Sunday, December 28, 2008

Sex and Suburbia, Regular or Decaf?

Sex and Suburbia, Regular or Decaf?
By Julie Stankowski

I have been wondering why I am so stressed out all the time and I finally figured it out: it’s the invention of the espresso machine! Oh, you think it’s because I have two little children, a dog, a husband, four jobs that require so much time but pay no money and two stepchildren who strongly dislike me? NOOOO. It’s not those things. I swear. It’s Italy’s exportation to the United States of the espresso machine. Really, espresso changed everything.

In the era of plain drip coffee, life was so much simpler. Your choices were regular or decaf. That’s it. Simple. While sipping your simple plain drip coffee from your kitchen coffee pot, you dialed the phone attached to your wall to call a friend probably having a cup of drip coffee in her kitchen. If she wasn’t home, you called back later. If she was home, but on the phone, you got a busy signal. Maybe that’s because she was busy! Talking to someone else. Not wanting to be interrupted by an annoying beep in her ear telling her the phone was ringing when she was already on the phone. Your friend continued her original telephone conversation without hearing in the background the beeping of a fax machine, the pinging of an email or the ringing of a “Here comes Santa Claus” tone emanating from a Blackberry. Cream and sugar? Simple.

The era of plain drip coffee reminds me of my Grandma. Despite world conditions, I somehow feel that my grandma’s generation had a simpler life than we do. I wonder if my grandma ever felt like a complete stress ball, as I often times do. If she did, how did she keep it together? I definitely cannot picture Grandma Horenstein trying to meditate. I think she smoked lots of cigarettes, played lots of canasta and spent so much time fighting over ridiculous things with her brother, Brother Goldstein, and cousin, Cousin Feinstein, and sister, Sister Borenstein, that she had little time to worry about anything in the world other than people whose last names ended in “Stein.” Maybe she also worried about whether we liked her mandel brut (a Jewish pastry) better than Grandma Rhoda’s and whether her housecoat was prettier than Rose Goldfarb’s down the walk. I know she didn’t worry about how her hair looked since she went to the beauty parlor twice a week for a wash and set. I know she didn’t worry about her weight because in those days, life was all about food and cooking and eating (at least for us Jews). Bagels and cream cheese and lox for breakfast followed by a little rugulah dunked in your plain drip coffee. Matzo ball soup and some cheese blintzes for lunch followed by a little pound cake dunked in your plain drip coffee. Chicken in the pot and noodle kugel for dinner followed by some marble loaf dunked in your plain drip coffee.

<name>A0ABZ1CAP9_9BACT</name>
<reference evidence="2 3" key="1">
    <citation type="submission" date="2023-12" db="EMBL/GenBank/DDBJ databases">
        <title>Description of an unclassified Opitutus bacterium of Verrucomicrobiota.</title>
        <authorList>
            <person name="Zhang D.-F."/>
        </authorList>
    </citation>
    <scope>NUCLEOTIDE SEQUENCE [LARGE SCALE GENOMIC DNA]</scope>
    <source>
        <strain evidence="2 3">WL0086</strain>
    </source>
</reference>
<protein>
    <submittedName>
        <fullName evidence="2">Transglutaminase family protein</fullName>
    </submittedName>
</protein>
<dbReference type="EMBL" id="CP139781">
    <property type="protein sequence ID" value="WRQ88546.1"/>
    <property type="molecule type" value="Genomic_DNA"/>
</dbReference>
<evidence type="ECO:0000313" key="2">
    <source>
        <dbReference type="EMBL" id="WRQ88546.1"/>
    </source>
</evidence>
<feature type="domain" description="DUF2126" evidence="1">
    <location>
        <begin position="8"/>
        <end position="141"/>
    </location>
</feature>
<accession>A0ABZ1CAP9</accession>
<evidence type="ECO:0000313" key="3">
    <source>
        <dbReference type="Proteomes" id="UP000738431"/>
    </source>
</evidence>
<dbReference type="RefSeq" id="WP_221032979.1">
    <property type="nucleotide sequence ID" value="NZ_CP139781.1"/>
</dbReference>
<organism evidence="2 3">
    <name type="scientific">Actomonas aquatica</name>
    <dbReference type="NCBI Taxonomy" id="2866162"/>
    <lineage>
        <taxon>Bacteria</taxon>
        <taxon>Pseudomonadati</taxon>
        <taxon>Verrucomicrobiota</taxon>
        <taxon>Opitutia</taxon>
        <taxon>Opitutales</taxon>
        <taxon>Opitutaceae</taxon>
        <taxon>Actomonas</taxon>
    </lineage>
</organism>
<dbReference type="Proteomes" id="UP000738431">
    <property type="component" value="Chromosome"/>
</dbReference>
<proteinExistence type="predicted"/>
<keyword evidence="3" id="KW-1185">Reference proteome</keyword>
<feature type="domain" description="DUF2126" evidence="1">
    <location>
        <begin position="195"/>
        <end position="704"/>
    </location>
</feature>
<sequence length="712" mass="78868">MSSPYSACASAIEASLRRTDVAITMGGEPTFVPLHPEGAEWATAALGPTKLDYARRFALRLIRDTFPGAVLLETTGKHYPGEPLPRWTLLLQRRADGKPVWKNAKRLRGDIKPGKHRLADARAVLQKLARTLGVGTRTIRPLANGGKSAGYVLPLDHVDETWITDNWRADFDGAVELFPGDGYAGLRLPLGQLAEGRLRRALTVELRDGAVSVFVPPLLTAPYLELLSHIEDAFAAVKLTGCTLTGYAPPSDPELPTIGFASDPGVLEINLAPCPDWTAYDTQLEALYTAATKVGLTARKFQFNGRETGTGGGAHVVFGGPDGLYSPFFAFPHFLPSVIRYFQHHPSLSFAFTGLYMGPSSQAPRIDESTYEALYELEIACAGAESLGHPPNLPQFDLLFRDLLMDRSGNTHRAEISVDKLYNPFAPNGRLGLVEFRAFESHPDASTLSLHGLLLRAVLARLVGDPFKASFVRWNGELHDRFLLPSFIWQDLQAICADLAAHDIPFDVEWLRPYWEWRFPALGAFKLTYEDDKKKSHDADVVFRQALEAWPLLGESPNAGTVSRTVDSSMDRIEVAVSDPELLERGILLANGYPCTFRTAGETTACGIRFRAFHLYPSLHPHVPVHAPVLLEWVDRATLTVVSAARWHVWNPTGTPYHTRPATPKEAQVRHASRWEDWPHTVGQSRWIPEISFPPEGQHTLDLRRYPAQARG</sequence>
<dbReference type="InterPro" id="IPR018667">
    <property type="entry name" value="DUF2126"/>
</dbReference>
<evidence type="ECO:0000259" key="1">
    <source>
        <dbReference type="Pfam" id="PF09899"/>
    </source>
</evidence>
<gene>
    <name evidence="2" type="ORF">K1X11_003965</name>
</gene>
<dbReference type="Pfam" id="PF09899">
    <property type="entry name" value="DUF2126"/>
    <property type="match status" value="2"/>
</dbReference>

My grandma’s generation didn’t think about fat and calories and cholesterol, they just enjoyed what they put in their mouths, whether they were hungry or not. Maybe that is why they died younger than more recent generations, but at least they were full and happy. I’ll never forget having dinner with my grandma one night. She wanted me to have ice cream for dessert, but I told her I was too full. She said, “Mumula, you don’t have to be hungry to eat ice cream. It just slides down.”

In the drip coffee era, kids came home from school and went outside in the street to play with the neighborhood children. No play dates had to be arranged in advance. The kids stayed in the driveways playing basketball or on the streets playing stickball or in the backyards building forts until their parents called them in for dinner. And when their parents called, they came. When their parents told them to do something, they did it. Kids set the table and did the dishes. After dinner, kids did their homework and figured out how to entertain themselves without an Xbox, a Nintendo, a computer, an Ipod, a cell phone or a Wii.

Then came Starbucks and the infamous espresso machine. Life became crazy. All of a sudden we went from calling, writing letters and dropping by to see our friends to emailing, texting, instant messaging and turning on our webcams to see our friends. No need for in-person face time. Our days cannot now start off with a simple kitchen pot of coffee. No. Now, we need to go to Starbucks and decide between hot or iced, nonfat or regular, latte or cappuccino, mocha or caramel or vanilla or pumpkin. Tall, Grande or Venti. Too many choices for so early in the morning! How can I make these decisions while my cell phone is ringing, my email is beeping, my desk is full of this mornings’ emails, my son’s friend’s mom is waiting for my call regarding a play date this afternoon, my mammogram appointment is in an hour, my dog needs to get to the groomer and my daughter just called from school asking that I bring her a better lunch because the one I made was too boring? Instead of brewing a nice pot of drip while still in our pajamas in our kitchens, we need to wait in line for 15 minutes and pay $4.10 for a fancy coffee. Okay, my grandma would turn over in her grave if she knew how much I paid for a cup of coffee.